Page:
The third main Druid Heights owner was Ed Stiles, a furniture maker, who moved there with his wife in 1965, and he still lives there today. Stiles designed and built several of the buildings, including the Casa Rondo, a circular home resembling a lotus flower, constructed in 1968.
Later, the home was renamed the Mandala House by Alan Watts, who moved there in 1970. Watts was an author, lecturer and radio personality. Writing 25 books, mostly on Eastern philosophy, religion and mysticism, the Los Angeles Times called him “perhaps the foremost interpreter of Eastern disciplines for the contemporary West.”
After Watts passed away in 1973 at the Mandala House, he was cremated and half of his ashes were buried near his library at Druid Heights and half were buried at Green Gulch Farms in Muir Beach, which has a Buddhist practice center.
Margo St. James, who passed away last week at 83, lived at Druid Heights from 1969 until about 1974. A colorful regular in Herb Caen’s column, the gregarious St. James founded a sex workers’ rights group in 1973 called COYOTE, an acronym for Call Off Your Old Tired Ethics. To raise money for the organization, she started the annual Hookers Ball, a raucous Halloween event in San Francisco that ran from 1974 to 1979.
Interspersed with the significant creative work taking place at Druid Heights were wild parties that included drugs, hot tubbing and all-night jam sessions.
Steve McNamara, owner of the Pacific Sun from 1966 to 2004, visited Druid Heights on several occasions and recalls the parties, which he says were spectacular.
“There were bands and, of course, a generous supply of pot and cheap wine (Mountain Red?),” McNamara wrote in an email. “My main memory of Druid Heights is/was that it was an astonishing fantasy that seemed to have magically appeared in the woods.”
Unfortunately, the magic began to fade in the mid-’70s, after the NPS invoked eminent domain on the community due to its proximity to Muir Woods National Monument. Druid Heights owners were forced to sell the entire five acres. Gidlow fought the sale but was ultimately defeated. The federal government gave lifetime leases to owners Gidlow, Roger and Faye Somers, and Ed and Marilyn Stiles. Other “non-legal residents” were asked to leave.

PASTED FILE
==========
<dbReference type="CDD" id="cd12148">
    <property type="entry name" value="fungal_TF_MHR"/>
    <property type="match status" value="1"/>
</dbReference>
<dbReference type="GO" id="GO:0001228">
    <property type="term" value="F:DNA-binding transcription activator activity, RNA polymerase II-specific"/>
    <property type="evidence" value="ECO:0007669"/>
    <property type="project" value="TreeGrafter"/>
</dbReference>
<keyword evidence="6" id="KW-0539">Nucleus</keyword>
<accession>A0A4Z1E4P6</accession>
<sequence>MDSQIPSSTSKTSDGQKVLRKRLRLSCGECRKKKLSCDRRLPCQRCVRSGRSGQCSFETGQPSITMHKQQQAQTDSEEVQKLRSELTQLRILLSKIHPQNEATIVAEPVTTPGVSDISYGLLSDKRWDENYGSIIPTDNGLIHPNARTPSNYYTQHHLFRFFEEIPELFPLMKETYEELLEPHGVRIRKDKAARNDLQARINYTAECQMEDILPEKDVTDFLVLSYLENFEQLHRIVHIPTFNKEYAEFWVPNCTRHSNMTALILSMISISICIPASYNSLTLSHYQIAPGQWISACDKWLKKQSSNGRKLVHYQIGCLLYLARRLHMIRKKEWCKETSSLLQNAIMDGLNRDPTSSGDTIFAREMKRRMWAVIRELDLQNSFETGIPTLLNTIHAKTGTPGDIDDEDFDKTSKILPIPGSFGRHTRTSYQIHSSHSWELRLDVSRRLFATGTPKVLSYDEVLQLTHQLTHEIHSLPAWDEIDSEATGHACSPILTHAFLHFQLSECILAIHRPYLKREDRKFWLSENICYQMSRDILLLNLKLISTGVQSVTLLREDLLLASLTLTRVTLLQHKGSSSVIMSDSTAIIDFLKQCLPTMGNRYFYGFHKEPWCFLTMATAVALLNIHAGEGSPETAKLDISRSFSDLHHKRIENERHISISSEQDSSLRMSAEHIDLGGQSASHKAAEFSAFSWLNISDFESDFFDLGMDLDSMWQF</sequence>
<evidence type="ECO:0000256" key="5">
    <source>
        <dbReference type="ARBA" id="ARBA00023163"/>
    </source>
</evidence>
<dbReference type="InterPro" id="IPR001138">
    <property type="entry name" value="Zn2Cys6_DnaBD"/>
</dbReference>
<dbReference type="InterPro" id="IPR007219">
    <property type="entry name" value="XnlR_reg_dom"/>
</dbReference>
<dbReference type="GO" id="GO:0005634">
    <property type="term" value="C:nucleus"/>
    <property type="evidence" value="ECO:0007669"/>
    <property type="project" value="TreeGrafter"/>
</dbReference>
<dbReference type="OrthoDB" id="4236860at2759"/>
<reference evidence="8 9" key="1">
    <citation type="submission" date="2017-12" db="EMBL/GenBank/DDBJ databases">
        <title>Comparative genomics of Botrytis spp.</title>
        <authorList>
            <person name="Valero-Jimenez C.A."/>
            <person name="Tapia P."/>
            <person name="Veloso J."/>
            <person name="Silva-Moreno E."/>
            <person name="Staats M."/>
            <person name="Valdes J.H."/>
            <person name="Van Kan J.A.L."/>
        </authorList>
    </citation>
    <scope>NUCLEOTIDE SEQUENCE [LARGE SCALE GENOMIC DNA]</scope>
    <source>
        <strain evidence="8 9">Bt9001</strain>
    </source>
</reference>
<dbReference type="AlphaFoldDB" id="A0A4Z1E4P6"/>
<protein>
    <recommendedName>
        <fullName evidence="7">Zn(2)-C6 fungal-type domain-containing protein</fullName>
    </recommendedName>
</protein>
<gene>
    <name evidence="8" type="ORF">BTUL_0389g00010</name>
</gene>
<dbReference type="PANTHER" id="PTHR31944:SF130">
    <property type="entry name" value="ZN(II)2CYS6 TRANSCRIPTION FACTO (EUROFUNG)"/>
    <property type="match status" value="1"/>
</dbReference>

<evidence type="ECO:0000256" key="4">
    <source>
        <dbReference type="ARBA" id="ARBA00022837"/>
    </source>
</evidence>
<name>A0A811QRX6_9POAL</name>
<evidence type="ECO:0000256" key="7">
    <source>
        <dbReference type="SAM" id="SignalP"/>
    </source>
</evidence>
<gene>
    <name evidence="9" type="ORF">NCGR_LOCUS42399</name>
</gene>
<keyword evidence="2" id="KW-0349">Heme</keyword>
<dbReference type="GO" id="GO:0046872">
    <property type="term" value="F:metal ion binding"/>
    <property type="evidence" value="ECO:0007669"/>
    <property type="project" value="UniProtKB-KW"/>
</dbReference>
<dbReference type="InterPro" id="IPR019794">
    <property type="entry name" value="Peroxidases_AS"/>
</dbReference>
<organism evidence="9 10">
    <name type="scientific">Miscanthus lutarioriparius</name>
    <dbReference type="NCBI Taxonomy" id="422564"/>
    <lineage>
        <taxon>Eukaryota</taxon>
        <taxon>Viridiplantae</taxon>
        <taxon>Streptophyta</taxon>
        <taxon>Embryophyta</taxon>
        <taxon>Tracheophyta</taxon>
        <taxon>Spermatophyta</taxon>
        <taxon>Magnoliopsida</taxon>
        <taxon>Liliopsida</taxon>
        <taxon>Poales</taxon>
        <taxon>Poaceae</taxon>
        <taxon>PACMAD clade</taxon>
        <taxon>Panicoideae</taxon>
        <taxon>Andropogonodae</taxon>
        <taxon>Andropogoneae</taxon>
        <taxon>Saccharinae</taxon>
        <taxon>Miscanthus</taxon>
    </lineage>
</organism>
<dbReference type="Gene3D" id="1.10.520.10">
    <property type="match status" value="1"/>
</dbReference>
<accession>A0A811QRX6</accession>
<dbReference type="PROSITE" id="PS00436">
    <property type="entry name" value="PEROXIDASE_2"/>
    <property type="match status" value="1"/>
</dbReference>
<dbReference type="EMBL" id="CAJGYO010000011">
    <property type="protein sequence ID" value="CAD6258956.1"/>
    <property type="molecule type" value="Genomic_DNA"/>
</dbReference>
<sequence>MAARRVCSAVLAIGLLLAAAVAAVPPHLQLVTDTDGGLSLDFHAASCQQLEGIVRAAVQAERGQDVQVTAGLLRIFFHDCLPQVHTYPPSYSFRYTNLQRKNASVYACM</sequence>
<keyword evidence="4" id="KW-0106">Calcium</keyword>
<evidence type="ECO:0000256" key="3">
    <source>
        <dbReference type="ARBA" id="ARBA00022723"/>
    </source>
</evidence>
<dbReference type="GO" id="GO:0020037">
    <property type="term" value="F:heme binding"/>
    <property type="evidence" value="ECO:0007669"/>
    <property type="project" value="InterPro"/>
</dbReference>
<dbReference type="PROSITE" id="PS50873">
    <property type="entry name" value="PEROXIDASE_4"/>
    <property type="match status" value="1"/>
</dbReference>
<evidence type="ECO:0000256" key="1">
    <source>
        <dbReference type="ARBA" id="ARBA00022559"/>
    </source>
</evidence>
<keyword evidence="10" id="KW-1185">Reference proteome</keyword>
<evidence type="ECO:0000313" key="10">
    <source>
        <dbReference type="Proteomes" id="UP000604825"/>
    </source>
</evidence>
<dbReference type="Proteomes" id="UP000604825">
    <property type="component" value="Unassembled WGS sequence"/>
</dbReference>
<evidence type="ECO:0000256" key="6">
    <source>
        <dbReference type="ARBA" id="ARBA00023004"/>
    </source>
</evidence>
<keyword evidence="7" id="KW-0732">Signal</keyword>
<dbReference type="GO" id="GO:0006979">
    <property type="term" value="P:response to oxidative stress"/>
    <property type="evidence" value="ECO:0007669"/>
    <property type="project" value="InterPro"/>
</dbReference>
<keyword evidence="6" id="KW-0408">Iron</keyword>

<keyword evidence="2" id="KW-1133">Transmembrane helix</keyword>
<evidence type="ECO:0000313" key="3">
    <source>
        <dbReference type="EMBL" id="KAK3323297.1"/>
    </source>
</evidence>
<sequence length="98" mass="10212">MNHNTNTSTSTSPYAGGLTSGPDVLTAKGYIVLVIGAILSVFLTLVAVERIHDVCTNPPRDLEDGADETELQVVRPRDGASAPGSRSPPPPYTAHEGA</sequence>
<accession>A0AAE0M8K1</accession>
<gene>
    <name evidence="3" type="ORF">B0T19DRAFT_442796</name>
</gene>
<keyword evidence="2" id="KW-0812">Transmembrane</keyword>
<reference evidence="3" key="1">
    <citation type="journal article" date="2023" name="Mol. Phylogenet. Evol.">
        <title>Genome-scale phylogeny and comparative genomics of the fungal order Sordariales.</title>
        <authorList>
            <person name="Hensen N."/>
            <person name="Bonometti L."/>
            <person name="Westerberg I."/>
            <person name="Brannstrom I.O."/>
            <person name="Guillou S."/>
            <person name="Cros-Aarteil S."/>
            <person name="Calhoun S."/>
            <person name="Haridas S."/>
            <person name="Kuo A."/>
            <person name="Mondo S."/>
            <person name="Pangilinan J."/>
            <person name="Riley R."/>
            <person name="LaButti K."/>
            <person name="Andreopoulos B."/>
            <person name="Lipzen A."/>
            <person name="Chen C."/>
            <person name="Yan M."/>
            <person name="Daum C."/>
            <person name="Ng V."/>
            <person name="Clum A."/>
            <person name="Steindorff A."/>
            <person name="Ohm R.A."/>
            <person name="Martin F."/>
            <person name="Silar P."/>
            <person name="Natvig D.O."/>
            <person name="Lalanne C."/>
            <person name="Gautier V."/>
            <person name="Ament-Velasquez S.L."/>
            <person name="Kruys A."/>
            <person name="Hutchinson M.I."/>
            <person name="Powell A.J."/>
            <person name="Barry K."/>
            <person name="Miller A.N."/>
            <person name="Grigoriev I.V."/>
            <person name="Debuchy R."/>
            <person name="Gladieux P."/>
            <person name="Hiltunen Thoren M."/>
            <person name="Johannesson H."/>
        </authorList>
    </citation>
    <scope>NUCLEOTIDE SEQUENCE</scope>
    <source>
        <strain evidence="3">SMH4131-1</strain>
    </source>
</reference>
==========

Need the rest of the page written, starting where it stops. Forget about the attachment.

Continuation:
Today, Druid Heights is inhabited by a handful of people, including Stiles, who is now 82. Faye Somers still has her lease and rents out the Mandala House. The inhabited homes are reportedly in sound condition.
Although Druid Heights is eligible for listing in the National Register of Historic Places, the NPS is allowing the unoccupied buildings, including Twin Peaks, to deteriorate from water damage, rats and structural failure.
“The listing itself doesn’t necessarily confer protection,” NPS Park Ranger Mia Monroe said. “Protecting the buildings may or may not happen.”
The NPS has no anticipated date for any decisions about preserving or restoring Druid Heights, Monroe added.
“Prison and military fortifications in national parks are preserved,” Save Druid Heights founder Michael Toivonen said. “If you’re going to preserve historic places, are you going to have diversity? Druid Heights represents cultural diversity.”
Former Druid Heights’ resident and author Hallie Iglehart Austen expressed dismay after seeing the significant decline of the buildings.
“One reason I think it’s really important to preserve these buildings is they’re works of art and it was part of a whole culture, a whole era,” Austen said in a Druid Heights oral history. “And it just seems to me like a situation of bureaucracy gone wrong …”
Druid Heights is closed to the public. For more information about its preservation, visit Save Druid Heights on Facebook.